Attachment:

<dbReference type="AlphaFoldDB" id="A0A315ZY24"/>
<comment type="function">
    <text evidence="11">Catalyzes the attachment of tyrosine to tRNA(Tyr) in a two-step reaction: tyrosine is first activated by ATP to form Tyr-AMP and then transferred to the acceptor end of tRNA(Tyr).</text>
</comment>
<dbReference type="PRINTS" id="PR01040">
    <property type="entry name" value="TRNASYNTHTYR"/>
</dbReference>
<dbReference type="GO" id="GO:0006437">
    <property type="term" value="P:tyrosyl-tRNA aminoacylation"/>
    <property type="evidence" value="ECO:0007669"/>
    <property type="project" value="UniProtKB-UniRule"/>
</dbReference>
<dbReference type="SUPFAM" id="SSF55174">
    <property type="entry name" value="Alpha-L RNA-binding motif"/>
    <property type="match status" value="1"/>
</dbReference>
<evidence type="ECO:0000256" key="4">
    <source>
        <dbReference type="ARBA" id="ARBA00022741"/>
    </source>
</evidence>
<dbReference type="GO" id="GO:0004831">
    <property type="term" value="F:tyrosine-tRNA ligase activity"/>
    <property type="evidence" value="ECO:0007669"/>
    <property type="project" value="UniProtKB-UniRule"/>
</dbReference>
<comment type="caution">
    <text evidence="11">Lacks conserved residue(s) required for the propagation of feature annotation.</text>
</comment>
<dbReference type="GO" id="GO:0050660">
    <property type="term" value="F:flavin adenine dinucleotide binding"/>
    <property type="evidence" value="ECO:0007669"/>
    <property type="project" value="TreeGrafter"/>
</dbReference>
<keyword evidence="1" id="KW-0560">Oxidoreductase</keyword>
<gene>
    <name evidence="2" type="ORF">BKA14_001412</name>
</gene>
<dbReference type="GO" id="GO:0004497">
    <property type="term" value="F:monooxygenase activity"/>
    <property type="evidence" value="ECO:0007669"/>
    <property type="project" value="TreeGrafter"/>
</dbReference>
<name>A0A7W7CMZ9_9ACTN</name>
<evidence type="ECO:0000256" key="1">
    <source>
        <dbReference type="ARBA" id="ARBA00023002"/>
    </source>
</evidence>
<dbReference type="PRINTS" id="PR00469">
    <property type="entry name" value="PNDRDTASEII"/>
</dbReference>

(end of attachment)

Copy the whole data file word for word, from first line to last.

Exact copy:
<dbReference type="AlphaFoldDB" id="A0A315ZY24"/>
<comment type="function">
    <text evidence="11">Catalyzes the attachment of tyrosine to tRNA(Tyr) in a two-step reaction: tyrosine is first activated by ATP to form Tyr-AMP and then transferred to the acceptor end of tRNA(Tyr).</text>
</comment>
<dbReference type="PRINTS" id="PR01040">
    <property type="entry name" value="TRNASYNTHTYR"/>
</dbReference>
<dbReference type="GO" id="GO:0006437">
    <property type="term" value="P:tyrosyl-tRNA aminoacylation"/>
    <property type="evidence" value="ECO:0007669"/>
    <property type="project" value="UniProtKB-UniRule"/>
</dbReference>
<dbReference type="SUPFAM" id="SSF55174">
    <property type="entry name" value="Alpha-L RNA-binding motif"/>
    <property type="match status" value="1"/>
</dbReference>
<evidence type="ECO:0000256" key="4">
    <source>
        <dbReference type="ARBA" id="ARBA00022741"/>
    </source>
</evidence>
<dbReference type="GO" id="GO:0004831">
    <property type="term" value="F:tyrosine-tRNA ligase activity"/>
    <property type="evidence" value="ECO:0007669"/>
    <property type="project" value="UniProtKB-UniRule"/>
</dbReference>
<comment type="caution">
    <text evidence="11">Lacks conserved residue(s) required for the propagation of feature annotation.</text>
</comment>
<dbReference type="GO" id="GO:0050660">
    <property type="term" value="F:flavin adenine dinucleotide binding"/>
    <property type="evidence" value="ECO:0007669"/>
    <property type="project" value="TreeGrafter"/>
</dbReference>
<keyword evidence="1" id="KW-0560">Oxidoreductase</keyword>
<gene>
    <name evidence="2" type="ORF">BKA14_001412</name>
</gene>
<dbReference type="GO" id="GO:0004497">
    <property type="term" value="F:monooxygenase activity"/>
    <property type="evidence" value="ECO:0007669"/>
    <property type="project" value="TreeGrafter"/>
</dbReference>
<name>A0A7W7CMZ9_9ACTN</name>
<evidence type="ECO:0000256" key="1">
    <source>
        <dbReference type="ARBA" id="ARBA00023002"/>
    </source>
</evidence>
<dbReference type="PRINTS" id="PR00469">
    <property type="entry name" value="PNDRDTASEII"/>
</dbReference>